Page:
New Orleans, LA (PRWEB) August 19, 2014
September 2014 marks 100 years since publication of the first issue of The Journal of Parasitology. To celebrate, more than 300 parasitologists gathered July 24-27 in New Orleans for the annual meeting of the American Society of Parasitologists, publisher of the journal.
The meeting featured a special Centennial Symposium focused on the journal, known informally as JP. During these 13 presentations, researchers discussed how articles from the journal have led to a better understanding of parasitism, from extensive studies of individual species such as Toxoplasma and Giardia—which infect millions of humans and animals around the world—to the role of parasites in ecological studies.
“Remember that parasitism is the most common way of life on earth,” said John Janovy, Jr., 2013-2014 ASP president and co-organizer of the symposium. “And that means that parasitism as a general phenomenon is so diverse and so widespread and so accessible as an area of study that if you decide you’re going to be a parasitologist and read JP, you’re going to come away very broadly educated.”
The symposium paid particular tribute to the most prominent parasitologists of the past 100 years, including Henry Baldwin Ward, who founded JP in 1914. Others who left their mark include Joseph Leidy, Maurice C. Hall, Brayton Ransom, and Charles Stiles, who was instrumental in eliminating hookworm disease from the southeastern parts of the United States.
From the earliest days of the journal—the first published description of the life cycle of a parasite was published in JP in 1915—the journal has contributed to a more thorough understanding of parasitism’s effect on our world. A 2010 paper by current editor Michael Sukhdeo, for example, showed the importance of including parasites in food webs, ecological models that document linkages in an ecosystem.
Technology such as electron microscopy, pharmaceuticals, and the modern computer have certainly helped move parasitology forward, but progress owes just as much to a better overall understanding of how parasites work and, in some cases, some low-tech solutions. “The only helminth parasite we know of that has been effectively managed in recent years is Dracunculus medinensis,” said Gerald Esch, editor of the journal from 1994-2012 and co-organizer of the symposium with Janovy, referring to the roundworm also known as Guinea worm. “It is almost gone now, and ironically not because of a huge technological discovery, but because of a small piece of cloth.” Water filtered through the cloth becomes parasite-free. Education about such simple and effective filtration methods has been key to dramatically reducing incidence of Guinea worm disease.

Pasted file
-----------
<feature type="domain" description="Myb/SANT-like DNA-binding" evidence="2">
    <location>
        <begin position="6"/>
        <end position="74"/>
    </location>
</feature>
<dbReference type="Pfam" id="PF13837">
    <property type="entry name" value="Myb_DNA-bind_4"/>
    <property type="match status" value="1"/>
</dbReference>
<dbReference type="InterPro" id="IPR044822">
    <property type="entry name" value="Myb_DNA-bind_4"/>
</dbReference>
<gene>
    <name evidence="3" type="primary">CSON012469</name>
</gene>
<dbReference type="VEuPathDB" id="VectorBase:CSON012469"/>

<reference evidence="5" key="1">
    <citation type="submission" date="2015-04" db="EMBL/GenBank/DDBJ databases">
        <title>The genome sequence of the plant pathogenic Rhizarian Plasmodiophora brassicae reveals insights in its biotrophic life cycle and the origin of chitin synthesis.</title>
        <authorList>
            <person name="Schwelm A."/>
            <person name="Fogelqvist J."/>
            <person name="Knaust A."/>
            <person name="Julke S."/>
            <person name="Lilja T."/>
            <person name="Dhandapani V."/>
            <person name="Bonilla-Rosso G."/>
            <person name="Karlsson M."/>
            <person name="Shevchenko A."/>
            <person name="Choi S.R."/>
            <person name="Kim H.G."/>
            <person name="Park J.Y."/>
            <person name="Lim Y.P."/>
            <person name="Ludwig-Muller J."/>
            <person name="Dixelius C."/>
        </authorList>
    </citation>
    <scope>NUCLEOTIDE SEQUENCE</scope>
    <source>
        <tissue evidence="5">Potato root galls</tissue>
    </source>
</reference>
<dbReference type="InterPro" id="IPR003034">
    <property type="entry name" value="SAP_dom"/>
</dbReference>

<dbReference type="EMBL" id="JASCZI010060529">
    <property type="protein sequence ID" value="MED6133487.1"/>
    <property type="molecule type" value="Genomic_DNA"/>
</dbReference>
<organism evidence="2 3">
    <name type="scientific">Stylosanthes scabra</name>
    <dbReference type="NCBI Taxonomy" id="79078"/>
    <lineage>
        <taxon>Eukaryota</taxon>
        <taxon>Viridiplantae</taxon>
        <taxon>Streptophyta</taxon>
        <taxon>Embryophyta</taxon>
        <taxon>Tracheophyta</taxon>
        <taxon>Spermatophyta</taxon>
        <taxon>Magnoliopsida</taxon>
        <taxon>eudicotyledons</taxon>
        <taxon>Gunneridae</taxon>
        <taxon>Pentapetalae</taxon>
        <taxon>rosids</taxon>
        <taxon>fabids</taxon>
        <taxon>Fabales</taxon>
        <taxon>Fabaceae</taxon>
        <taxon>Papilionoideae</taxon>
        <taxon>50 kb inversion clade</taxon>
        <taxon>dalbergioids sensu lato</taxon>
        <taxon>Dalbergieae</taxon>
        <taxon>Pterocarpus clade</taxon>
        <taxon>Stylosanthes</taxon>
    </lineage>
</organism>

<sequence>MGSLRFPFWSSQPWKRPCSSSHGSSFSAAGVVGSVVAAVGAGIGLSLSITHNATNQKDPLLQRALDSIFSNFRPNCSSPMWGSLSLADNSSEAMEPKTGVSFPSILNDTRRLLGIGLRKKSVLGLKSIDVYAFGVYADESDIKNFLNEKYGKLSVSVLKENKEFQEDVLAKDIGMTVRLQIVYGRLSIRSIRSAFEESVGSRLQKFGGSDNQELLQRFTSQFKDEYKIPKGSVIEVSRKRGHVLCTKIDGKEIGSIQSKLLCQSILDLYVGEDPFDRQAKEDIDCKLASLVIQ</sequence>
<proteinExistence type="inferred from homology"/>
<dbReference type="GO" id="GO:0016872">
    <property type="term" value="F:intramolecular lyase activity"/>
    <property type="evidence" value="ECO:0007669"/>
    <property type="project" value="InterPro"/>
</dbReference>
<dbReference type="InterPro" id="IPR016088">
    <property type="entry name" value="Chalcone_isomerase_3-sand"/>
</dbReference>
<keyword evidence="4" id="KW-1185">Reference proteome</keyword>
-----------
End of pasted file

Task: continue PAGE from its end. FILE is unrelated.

Esch noted, however, that we still have parasitic diseases that cause a great deal of suffering, such as malaria and schistosomiasis. “Parasitology has changed significantly,” Esch added, “but parasitism has not.” Though we have treatments such as quinine, ivermectin and praziquantel, they have begun to lose their effectiveness over time. And we have several emerging diseases that weren’t on anyone’s radar when the journal began in 1914.
The journal has gone through many changes of its own over the years. The cover changed from gray to yellow in the early 1960s, and changed again to deep blue in 1995. That same year it grew physically from its original 7 x 10-inch format to an 8 ½ x 11-inch format and, one year later, embraced the digital age by establishing an online version. All previous volumes have been scanned and are available through JSTOR, while content from 2000-current is available through BioOne and through the journal’s own website, http://www.journalofparasitology.org. More recent features include an all-electronic manuscript submission system and e-mail alerts that tell readers when new issues are posted online.
For the 100th volume, the journal worked with its co-publisher, Allen Press, to create an anniversary cover of metallic silver with the ASP logo as a background. The journal’s website features videos of interviews with prominent parasitologists discussing the role of the journal and the society in their fields of study.
The centennial symposium came to a close with comments by Esch, the 13th of 14 editors in the history of the journal. He noted that while research on parasites will be going on for a long time, it’s appropriate to take a moment to appreciate the journal’s legacy thus far. “Our journal has come a long way from the content of Volume 1 when Henry Baldwin Ward published the first issue in 1914. If Ward was here now and had a glass of champagne in his hand at this moment, we are confident that he would rise and say to those present today, and to all who have gone before us, well done.”